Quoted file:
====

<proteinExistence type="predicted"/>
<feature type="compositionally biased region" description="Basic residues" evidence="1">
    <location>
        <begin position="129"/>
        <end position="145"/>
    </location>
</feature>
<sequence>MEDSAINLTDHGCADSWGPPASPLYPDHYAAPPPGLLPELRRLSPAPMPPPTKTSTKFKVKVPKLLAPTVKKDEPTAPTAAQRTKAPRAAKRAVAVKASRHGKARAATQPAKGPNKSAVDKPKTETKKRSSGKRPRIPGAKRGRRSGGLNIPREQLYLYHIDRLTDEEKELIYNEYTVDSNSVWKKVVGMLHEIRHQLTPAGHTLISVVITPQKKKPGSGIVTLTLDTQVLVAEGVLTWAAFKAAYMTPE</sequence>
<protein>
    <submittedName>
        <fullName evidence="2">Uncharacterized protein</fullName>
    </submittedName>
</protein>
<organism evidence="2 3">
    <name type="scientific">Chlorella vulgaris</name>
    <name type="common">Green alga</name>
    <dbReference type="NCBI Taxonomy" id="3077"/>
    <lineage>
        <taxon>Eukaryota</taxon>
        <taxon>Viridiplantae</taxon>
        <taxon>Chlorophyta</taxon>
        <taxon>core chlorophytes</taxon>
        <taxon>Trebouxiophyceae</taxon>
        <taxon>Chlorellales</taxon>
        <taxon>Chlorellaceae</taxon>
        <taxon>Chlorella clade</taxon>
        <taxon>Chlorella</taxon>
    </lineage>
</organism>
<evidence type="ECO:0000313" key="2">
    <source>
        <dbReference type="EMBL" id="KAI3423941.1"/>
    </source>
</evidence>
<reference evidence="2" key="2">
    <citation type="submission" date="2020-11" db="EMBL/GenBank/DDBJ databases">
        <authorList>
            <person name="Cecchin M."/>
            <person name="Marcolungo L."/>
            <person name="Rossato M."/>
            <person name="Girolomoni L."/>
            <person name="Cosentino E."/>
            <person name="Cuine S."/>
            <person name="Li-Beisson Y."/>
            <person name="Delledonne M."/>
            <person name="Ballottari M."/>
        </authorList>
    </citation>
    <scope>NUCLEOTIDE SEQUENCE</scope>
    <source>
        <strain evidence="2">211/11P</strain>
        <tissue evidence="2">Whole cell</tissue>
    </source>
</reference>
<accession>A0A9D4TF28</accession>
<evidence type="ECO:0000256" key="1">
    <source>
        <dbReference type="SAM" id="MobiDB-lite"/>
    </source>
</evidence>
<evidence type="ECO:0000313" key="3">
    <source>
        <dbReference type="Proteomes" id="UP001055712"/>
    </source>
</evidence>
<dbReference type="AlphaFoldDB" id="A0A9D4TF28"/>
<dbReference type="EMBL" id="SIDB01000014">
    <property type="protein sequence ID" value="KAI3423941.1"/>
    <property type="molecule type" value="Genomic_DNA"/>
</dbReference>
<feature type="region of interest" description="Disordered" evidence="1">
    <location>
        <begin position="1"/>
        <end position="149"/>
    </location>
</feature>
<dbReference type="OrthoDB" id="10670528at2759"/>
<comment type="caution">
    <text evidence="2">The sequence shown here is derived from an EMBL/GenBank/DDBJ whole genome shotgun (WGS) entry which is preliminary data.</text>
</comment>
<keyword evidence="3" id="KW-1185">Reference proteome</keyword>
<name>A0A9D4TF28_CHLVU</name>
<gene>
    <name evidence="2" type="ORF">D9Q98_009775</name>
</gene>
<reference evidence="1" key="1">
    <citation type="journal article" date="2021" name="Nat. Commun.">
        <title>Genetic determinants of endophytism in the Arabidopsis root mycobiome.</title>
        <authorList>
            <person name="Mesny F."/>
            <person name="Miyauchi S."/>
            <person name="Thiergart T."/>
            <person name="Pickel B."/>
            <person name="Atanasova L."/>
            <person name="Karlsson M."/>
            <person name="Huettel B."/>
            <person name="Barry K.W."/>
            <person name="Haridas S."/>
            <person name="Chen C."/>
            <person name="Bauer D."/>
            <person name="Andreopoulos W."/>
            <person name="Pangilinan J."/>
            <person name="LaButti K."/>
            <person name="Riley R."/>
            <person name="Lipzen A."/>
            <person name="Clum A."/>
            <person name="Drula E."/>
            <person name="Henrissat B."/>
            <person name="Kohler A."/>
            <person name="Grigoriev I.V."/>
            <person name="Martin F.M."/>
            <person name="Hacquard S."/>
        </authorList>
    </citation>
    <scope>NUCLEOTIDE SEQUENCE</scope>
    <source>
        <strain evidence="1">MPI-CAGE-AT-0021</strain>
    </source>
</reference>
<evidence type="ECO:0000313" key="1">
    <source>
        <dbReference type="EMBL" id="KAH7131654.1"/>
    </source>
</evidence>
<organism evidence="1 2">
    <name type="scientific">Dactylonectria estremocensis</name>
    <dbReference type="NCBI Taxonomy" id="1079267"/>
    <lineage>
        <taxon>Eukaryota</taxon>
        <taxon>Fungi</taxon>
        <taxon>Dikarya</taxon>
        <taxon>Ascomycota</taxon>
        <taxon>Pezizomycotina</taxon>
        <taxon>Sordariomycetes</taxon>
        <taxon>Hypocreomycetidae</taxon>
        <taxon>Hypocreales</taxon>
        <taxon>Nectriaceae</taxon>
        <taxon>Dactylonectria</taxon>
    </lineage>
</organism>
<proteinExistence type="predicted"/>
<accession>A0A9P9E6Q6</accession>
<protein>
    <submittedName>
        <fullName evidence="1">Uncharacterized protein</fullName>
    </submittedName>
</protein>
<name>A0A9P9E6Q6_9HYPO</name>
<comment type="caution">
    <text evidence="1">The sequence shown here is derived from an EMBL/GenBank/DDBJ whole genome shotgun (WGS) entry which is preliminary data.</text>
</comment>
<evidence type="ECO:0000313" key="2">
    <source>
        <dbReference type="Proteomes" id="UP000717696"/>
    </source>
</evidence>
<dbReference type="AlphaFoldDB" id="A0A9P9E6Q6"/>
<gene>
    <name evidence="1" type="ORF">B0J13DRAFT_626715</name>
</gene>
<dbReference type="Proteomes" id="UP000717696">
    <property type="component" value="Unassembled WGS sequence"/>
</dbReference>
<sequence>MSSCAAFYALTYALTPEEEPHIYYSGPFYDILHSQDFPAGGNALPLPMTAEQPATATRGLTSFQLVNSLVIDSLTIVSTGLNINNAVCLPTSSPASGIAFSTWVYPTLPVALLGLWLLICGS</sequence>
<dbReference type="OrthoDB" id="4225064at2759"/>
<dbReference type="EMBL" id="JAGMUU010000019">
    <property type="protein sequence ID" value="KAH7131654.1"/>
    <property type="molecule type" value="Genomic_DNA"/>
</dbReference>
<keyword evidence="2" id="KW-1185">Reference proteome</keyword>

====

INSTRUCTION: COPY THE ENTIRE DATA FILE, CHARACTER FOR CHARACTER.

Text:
<proteinExistence type="predicted"/>
<feature type="compositionally biased region" description="Basic residues" evidence="1">
    <location>
        <begin position="129"/>
        <end position="145"/>
    </location>
</feature>
<sequence>MEDSAINLTDHGCADSWGPPASPLYPDHYAAPPPGLLPELRRLSPAPMPPPTKTSTKFKVKVPKLLAPTVKKDEPTAPTAAQRTKAPRAAKRAVAVKASRHGKARAATQPAKGPNKSAVDKPKTETKKRSSGKRPRIPGAKRGRRSGGLNIPREQLYLYHIDRLTDEEKELIYNEYTVDSNSVWKKVVGMLHEIRHQLTPAGHTLISVVITPQKKKPGSGIVTLTLDTQVLVAEGVLTWAAFKAAYMTPE</sequence>
<protein>
    <submittedName>
        <fullName evidence="2">Uncharacterized protein</fullName>
    </submittedName>
</protein>
<organism evidence="2 3">
    <name type="scientific">Chlorella vulgaris</name>
    <name type="common">Green alga</name>
    <dbReference type="NCBI Taxonomy" id="3077"/>
    <lineage>
        <taxon>Eukaryota</taxon>
        <taxon>Viridiplantae</taxon>
        <taxon>Chlorophyta</taxon>
        <taxon>core chlorophytes</taxon>
        <taxon>Trebouxiophyceae</taxon>
        <taxon>Chlorellales</taxon>
        <taxon>Chlorellaceae</taxon>
        <taxon>Chlorella clade</taxon>
        <taxon>Chlorella</taxon>
    </lineage>
</organism>
<evidence type="ECO:0000313" key="2">
    <source>
        <dbReference type="EMBL" id="KAI3423941.1"/>
    </source>
</evidence>
<reference evidence="2" key="2">
    <citation type="submission" date="2020-11" db="EMBL/GenBank/DDBJ databases">
        <authorList>
            <person name="Cecchin M."/>
            <person name="Marcolungo L."/>
            <person name="Rossato M."/>
            <person name="Girolomoni L."/>
            <person name="Cosentino E."/>
            <person name="Cuine S."/>
            <person name="Li-Beisson Y."/>
            <person name="Delledonne M."/>
            <person name="Ballottari M."/>
        </authorList>
    </citation>
    <scope>NUCLEOTIDE SEQUENCE</scope>
    <source>
        <strain evidence="2">211/11P</strain>
        <tissue evidence="2">Whole cell</tissue>
    </source>
</reference>
<accession>A0A9D4TF28</accession>
<evidence type="ECO:0000256" key="1">
    <source>
        <dbReference type="SAM" id="MobiDB-lite"/>
    </source>
</evidence>
<evidence type="ECO:0000313" key="3">
    <source>
        <dbReference type="Proteomes" id="UP001055712"/>
    </source>
</evidence>
<dbReference type="AlphaFoldDB" id="A0A9D4TF28"/>
<dbReference type="EMBL" id="SIDB01000014">
    <property type="protein sequence ID" value="KAI3423941.1"/>
    <property type="molecule type" value="Genomic_DNA"/>
</dbReference>
<feature type="region of interest" description="Disordered" evidence="1">
    <location>
        <begin position="1"/>
        <end position="149"/>
    </location>
</feature>
<dbReference type="OrthoDB" id="10670528at2759"/>
<comment type="caution">
    <text evidence="2">The sequence shown here is derived from an EMBL/GenBank/DDBJ whole genome shotgun (WGS) entry which is preliminary data.</text>
</comment>
<keyword evidence="3" id="KW-1185">Reference proteome</keyword>
<name>A0A9D4TF28_CHLVU</name>
<gene>
    <name evidence="2" type="ORF">D9Q98_009775</name>
</gene>
<reference evidence="1" key="1">
    <citation type="journal article" date="2021" name="Nat. Commun.">
        <title>Genetic determinants of endophytism in the Arabidopsis root mycobiome.</title>
        <authorList>
            <person name="Mesny F."/>
            <person name="Miyauchi S."/>
            <person name="Thiergart T."/>
            <person name="Pickel B."/>
            <person name="Atanasova L."/>
            <person name="Karlsson M."/>
            <person name="Huettel B."/>
            <person name="Barry K.W."/>
            <person name="Haridas S."/>
            <person name="Chen C."/>
            <person name="Bauer D."/>
            <person name="Andreopoulos W."/>
            <person name="Pangilinan J."/>
            <person name="LaButti K."/>
            <person name="Riley R."/>
            <person name="Lipzen A."/>
            <person name="Clum A."/>
            <person name="Drula E."/>
            <person name="Henrissat B."/>
            <person name="Kohler A."/>
            <person name="Grigoriev I.V."/>
            <person name="Martin F.M."/>
            <person name="Hacquard S."/>
        </authorList>
    </citation>
    <scope>NUCLEOTIDE SEQUENCE</scope>
    <source>
        <strain evidence="1">MPI-CAGE-AT-0021</strain>
    </source>
</reference>
<evidence type="ECO:0000313" key="1">
    <source>
        <dbReference type="EMBL" id="KAH7131654.1"/>
    </source>
</evidence>
<organism evidence="1 2">
    <name type="scientific">Dactylonectria estremocensis</name>
    <dbReference type="NCBI Taxonomy" id="1079267"/>
    <lineage>
        <taxon>Eukaryota</taxon>
        <taxon>Fungi</taxon>
        <taxon>Dikarya</taxon>
        <taxon>Ascomycota</taxon>
        <taxon>Pezizomycotina</taxon>
        <taxon>Sordariomycetes</taxon>
        <taxon>Hypocreomycetidae</taxon>
        <taxon>Hypocreales</taxon>
        <taxon>Nectriaceae</taxon>
        <taxon>Dactylonectria</taxon>
    </lineage>
</organism>
<proteinExistence type="predicted"/>
<accession>A0A9P9E6Q6</accession>
<protein>
    <submittedName>
        <fullName evidence="1">Uncharacterized protein</fullName>
    </submittedName>
</protein>
<name>A0A9P9E6Q6_9HYPO</name>
<comment type="caution">
    <text evidence="1">The sequence shown here is derived from an EMBL/GenBank/DDBJ whole genome shotgun (WGS) entry which is preliminary data.</text>
</comment>
<evidence type="ECO:0000313" key="2">
    <source>
        <dbReference type="Proteomes" id="UP000717696"/>
    </source>
</evidence>
<dbReference type="AlphaFoldDB" id="A0A9P9E6Q6"/>
<gene>
    <name evidence="1" type="ORF">B0J13DRAFT_626715</name>
</gene>
<dbReference type="Proteomes" id="UP000717696">
    <property type="component" value="Unassembled WGS sequence"/>
</dbReference>
<sequence>MSSCAAFYALTYALTPEEEPHIYYSGPFYDILHSQDFPAGGNALPLPMTAEQPATATRGLTSFQLVNSLVIDSLTIVSTGLNINNAVCLPTSSPASGIAFSTWVYPTLPVALLGLWLLICGS</sequence>
<dbReference type="OrthoDB" id="4225064at2759"/>
<dbReference type="EMBL" id="JAGMUU010000019">
    <property type="protein sequence ID" value="KAH7131654.1"/>
    <property type="molecule type" value="Genomic_DNA"/>
</dbReference>
<keyword evidence="2" id="KW-1185">Reference proteome</keyword>